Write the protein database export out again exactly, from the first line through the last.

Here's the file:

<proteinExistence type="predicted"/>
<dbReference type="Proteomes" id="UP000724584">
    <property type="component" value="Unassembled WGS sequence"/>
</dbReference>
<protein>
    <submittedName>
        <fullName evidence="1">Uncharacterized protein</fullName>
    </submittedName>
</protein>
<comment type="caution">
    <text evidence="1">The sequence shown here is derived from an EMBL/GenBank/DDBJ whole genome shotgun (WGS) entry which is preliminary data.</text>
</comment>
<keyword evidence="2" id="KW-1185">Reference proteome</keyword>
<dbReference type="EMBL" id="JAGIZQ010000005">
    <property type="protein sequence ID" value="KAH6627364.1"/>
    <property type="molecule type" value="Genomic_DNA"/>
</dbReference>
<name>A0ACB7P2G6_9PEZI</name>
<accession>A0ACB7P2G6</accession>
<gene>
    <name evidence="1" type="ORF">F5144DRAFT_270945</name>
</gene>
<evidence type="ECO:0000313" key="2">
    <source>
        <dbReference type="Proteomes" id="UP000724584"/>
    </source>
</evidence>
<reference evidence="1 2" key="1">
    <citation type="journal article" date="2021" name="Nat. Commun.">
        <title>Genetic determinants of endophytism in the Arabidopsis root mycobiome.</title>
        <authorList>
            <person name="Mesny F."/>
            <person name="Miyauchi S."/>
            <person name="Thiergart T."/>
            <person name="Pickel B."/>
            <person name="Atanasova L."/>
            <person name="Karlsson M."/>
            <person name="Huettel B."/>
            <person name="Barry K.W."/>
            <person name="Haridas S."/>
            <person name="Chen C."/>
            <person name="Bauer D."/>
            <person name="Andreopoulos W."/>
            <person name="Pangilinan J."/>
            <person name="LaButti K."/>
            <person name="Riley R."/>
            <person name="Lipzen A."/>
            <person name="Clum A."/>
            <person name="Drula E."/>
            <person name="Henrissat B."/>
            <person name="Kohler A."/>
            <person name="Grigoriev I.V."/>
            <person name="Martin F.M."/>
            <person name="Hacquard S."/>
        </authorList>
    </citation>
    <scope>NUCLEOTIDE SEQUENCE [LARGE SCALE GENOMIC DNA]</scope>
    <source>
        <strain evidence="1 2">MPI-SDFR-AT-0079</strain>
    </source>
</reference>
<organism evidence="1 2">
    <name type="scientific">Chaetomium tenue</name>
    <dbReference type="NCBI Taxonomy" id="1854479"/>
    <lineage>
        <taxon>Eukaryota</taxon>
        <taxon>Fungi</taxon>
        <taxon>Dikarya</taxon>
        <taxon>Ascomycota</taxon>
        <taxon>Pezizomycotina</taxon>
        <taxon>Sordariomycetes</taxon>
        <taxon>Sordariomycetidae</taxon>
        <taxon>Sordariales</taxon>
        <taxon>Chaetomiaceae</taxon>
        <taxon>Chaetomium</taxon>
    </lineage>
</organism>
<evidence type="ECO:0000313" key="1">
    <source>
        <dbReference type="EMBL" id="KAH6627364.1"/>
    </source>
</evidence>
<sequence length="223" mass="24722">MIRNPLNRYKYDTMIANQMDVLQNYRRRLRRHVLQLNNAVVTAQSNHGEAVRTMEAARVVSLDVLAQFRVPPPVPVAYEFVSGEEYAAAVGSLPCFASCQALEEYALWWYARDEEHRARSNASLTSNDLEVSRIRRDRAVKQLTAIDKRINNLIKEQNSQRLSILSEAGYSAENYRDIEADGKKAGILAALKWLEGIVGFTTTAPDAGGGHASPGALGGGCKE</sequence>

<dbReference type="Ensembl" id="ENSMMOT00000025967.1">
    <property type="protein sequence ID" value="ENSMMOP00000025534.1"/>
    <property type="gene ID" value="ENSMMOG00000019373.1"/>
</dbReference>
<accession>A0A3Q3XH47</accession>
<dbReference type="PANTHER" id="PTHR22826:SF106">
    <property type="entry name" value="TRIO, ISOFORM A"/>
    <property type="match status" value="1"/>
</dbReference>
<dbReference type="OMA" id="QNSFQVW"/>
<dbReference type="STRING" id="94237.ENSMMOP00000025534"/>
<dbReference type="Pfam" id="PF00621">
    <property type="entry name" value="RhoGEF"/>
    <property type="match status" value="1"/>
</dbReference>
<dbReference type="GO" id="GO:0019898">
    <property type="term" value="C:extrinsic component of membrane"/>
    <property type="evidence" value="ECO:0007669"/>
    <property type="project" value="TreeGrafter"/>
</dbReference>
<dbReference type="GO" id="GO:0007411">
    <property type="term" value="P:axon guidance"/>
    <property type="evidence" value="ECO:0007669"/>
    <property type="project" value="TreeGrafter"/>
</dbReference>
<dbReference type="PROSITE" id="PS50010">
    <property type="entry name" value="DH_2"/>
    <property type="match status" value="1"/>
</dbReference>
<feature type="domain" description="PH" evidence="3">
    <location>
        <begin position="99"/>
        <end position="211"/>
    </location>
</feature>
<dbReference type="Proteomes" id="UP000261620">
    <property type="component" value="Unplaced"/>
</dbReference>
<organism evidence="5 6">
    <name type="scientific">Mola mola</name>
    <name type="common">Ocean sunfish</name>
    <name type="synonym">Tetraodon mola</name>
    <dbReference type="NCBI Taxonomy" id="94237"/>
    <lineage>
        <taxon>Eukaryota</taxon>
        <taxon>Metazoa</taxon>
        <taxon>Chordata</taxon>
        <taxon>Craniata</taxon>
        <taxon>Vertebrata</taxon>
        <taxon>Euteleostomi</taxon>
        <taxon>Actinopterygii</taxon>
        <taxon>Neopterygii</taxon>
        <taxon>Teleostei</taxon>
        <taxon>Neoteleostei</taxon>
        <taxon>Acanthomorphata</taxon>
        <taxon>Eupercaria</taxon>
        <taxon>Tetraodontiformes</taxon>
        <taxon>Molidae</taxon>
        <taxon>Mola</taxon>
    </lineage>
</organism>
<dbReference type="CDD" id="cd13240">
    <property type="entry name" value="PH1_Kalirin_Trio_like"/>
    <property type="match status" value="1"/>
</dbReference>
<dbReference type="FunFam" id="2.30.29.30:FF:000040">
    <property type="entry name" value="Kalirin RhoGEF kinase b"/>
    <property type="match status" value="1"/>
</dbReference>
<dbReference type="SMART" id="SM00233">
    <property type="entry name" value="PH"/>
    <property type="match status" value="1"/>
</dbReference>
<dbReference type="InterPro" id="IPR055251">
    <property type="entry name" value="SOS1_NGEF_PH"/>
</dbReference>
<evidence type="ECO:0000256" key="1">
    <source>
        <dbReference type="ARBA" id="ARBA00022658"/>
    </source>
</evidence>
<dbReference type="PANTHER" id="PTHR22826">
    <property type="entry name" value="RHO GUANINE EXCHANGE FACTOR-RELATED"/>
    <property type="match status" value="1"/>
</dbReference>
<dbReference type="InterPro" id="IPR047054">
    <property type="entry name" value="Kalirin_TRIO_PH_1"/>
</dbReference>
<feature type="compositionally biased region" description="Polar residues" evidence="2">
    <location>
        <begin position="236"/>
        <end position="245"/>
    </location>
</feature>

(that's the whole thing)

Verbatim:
<proteinExistence type="predicted"/>
<dbReference type="Proteomes" id="UP000724584">
    <property type="component" value="Unassembled WGS sequence"/>
</dbReference>
<protein>
    <submittedName>
        <fullName evidence="1">Uncharacterized protein</fullName>
    </submittedName>
</protein>
<comment type="caution">
    <text evidence="1">The sequence shown here is derived from an EMBL/GenBank/DDBJ whole genome shotgun (WGS) entry which is preliminary data.</text>
</comment>
<keyword evidence="2" id="KW-1185">Reference proteome</keyword>
<dbReference type="EMBL" id="JAGIZQ010000005">
    <property type="protein sequence ID" value="KAH6627364.1"/>
    <property type="molecule type" value="Genomic_DNA"/>
</dbReference>
<name>A0ACB7P2G6_9PEZI</name>
<accession>A0ACB7P2G6</accession>
<gene>
    <name evidence="1" type="ORF">F5144DRAFT_270945</name>
</gene>
<evidence type="ECO:0000313" key="2">
    <source>
        <dbReference type="Proteomes" id="UP000724584"/>
    </source>
</evidence>
<reference evidence="1 2" key="1">
    <citation type="journal article" date="2021" name="Nat. Commun.">
        <title>Genetic determinants of endophytism in the Arabidopsis root mycobiome.</title>
        <authorList>
            <person name="Mesny F."/>
            <person name="Miyauchi S."/>
            <person name="Thiergart T."/>
            <person name="Pickel B."/>
            <person name="Atanasova L."/>
            <person name="Karlsson M."/>
            <person name="Huettel B."/>
            <person name="Barry K.W."/>
            <person name="Haridas S."/>
            <person name="Chen C."/>
            <person name="Bauer D."/>
            <person name="Andreopoulos W."/>
            <person name="Pangilinan J."/>
            <person name="LaButti K."/>
            <person name="Riley R."/>
            <person name="Lipzen A."/>
            <person name="Clum A."/>
            <person name="Drula E."/>
            <person name="Henrissat B."/>
            <person name="Kohler A."/>
            <person name="Grigoriev I.V."/>
            <person name="Martin F.M."/>
            <person name="Hacquard S."/>
        </authorList>
    </citation>
    <scope>NUCLEOTIDE SEQUENCE [LARGE SCALE GENOMIC DNA]</scope>
    <source>
        <strain evidence="1 2">MPI-SDFR-AT-0079</strain>
    </source>
</reference>
<organism evidence="1 2">
    <name type="scientific">Chaetomium tenue</name>
    <dbReference type="NCBI Taxonomy" id="1854479"/>
    <lineage>
        <taxon>Eukaryota</taxon>
        <taxon>Fungi</taxon>
        <taxon>Dikarya</taxon>
        <taxon>Ascomycota</taxon>
        <taxon>Pezizomycotina</taxon>
        <taxon>Sordariomycetes</taxon>
        <taxon>Sordariomycetidae</taxon>
        <taxon>Sordariales</taxon>
        <taxon>Chaetomiaceae</taxon>
        <taxon>Chaetomium</taxon>
    </lineage>
</organism>
<evidence type="ECO:0000313" key="1">
    <source>
        <dbReference type="EMBL" id="KAH6627364.1"/>
    </source>
</evidence>
<sequence length="223" mass="24722">MIRNPLNRYKYDTMIANQMDVLQNYRRRLRRHVLQLNNAVVTAQSNHGEAVRTMEAARVVSLDVLAQFRVPPPVPVAYEFVSGEEYAAAVGSLPCFASCQALEEYALWWYARDEEHRARSNASLTSNDLEVSRIRRDRAVKQLTAIDKRINNLIKEQNSQRLSILSEAGYSAENYRDIEADGKKAGILAALKWLEGIVGFTTTAPDAGGGHASPGALGGGCKE</sequence>

<dbReference type="Ensembl" id="ENSMMOT00000025967.1">
    <property type="protein sequence ID" value="ENSMMOP00000025534.1"/>
    <property type="gene ID" value="ENSMMOG00000019373.1"/>
</dbReference>
<accession>A0A3Q3XH47</accession>
<dbReference type="PANTHER" id="PTHR22826:SF106">
    <property type="entry name" value="TRIO, ISOFORM A"/>
    <property type="match status" value="1"/>
</dbReference>
<dbReference type="OMA" id="QNSFQVW"/>
<dbReference type="STRING" id="94237.ENSMMOP00000025534"/>
<dbReference type="Pfam" id="PF00621">
    <property type="entry name" value="RhoGEF"/>
    <property type="match status" value="1"/>
</dbReference>
<dbReference type="GO" id="GO:0019898">
    <property type="term" value="C:extrinsic component of membrane"/>
    <property type="evidence" value="ECO:0007669"/>
    <property type="project" value="TreeGrafter"/>
</dbReference>
<dbReference type="GO" id="GO:0007411">
    <property type="term" value="P:axon guidance"/>
    <property type="evidence" value="ECO:0007669"/>
    <property type="project" value="TreeGrafter"/>
</dbReference>
<dbReference type="PROSITE" id="PS50010">
    <property type="entry name" value="DH_2"/>
    <property type="match status" value="1"/>
</dbReference>
<feature type="domain" description="PH" evidence="3">
    <location>
        <begin position="99"/>
        <end position="211"/>
    </location>
</feature>
<dbReference type="Proteomes" id="UP000261620">
    <property type="component" value="Unplaced"/>
</dbReference>
<organism evidence="5 6">
    <name type="scientific">Mola mola</name>
    <name type="common">Ocean sunfish</name>
    <name type="synonym">Tetraodon mola</name>
    <dbReference type="NCBI Taxonomy" id="94237"/>
    <lineage>
        <taxon>Eukaryota</taxon>
        <taxon>Metazoa</taxon>
        <taxon>Chordata</taxon>
        <taxon>Craniata</taxon>
        <taxon>Vertebrata</taxon>
        <taxon>Euteleostomi</taxon>
        <taxon>Actinopterygii</taxon>
        <taxon>Neopterygii</taxon>
        <taxon>Teleostei</taxon>
        <taxon>Neoteleostei</taxon>
        <taxon>Acanthomorphata</taxon>
        <taxon>Eupercaria</taxon>
        <taxon>Tetraodontiformes</taxon>
        <taxon>Molidae</taxon>
        <taxon>Mola</taxon>
    </lineage>
</organism>
<dbReference type="CDD" id="cd13240">
    <property type="entry name" value="PH1_Kalirin_Trio_like"/>
    <property type="match status" value="1"/>
</dbReference>
<dbReference type="FunFam" id="2.30.29.30:FF:000040">
    <property type="entry name" value="Kalirin RhoGEF kinase b"/>
    <property type="match status" value="1"/>
</dbReference>
<dbReference type="SMART" id="SM00233">
    <property type="entry name" value="PH"/>
    <property type="match status" value="1"/>
</dbReference>
<dbReference type="InterPro" id="IPR055251">
    <property type="entry name" value="SOS1_NGEF_PH"/>
</dbReference>
<evidence type="ECO:0000256" key="1">
    <source>
        <dbReference type="ARBA" id="ARBA00022658"/>
    </source>
</evidence>
<dbReference type="PANTHER" id="PTHR22826">
    <property type="entry name" value="RHO GUANINE EXCHANGE FACTOR-RELATED"/>
    <property type="match status" value="1"/>
</dbReference>
<dbReference type="InterPro" id="IPR047054">
    <property type="entry name" value="Kalirin_TRIO_PH_1"/>
</dbReference>
<feature type="compositionally biased region" description="Polar residues" evidence="2">
    <location>
        <begin position="236"/>
        <end position="245"/>
    </location>
</feature>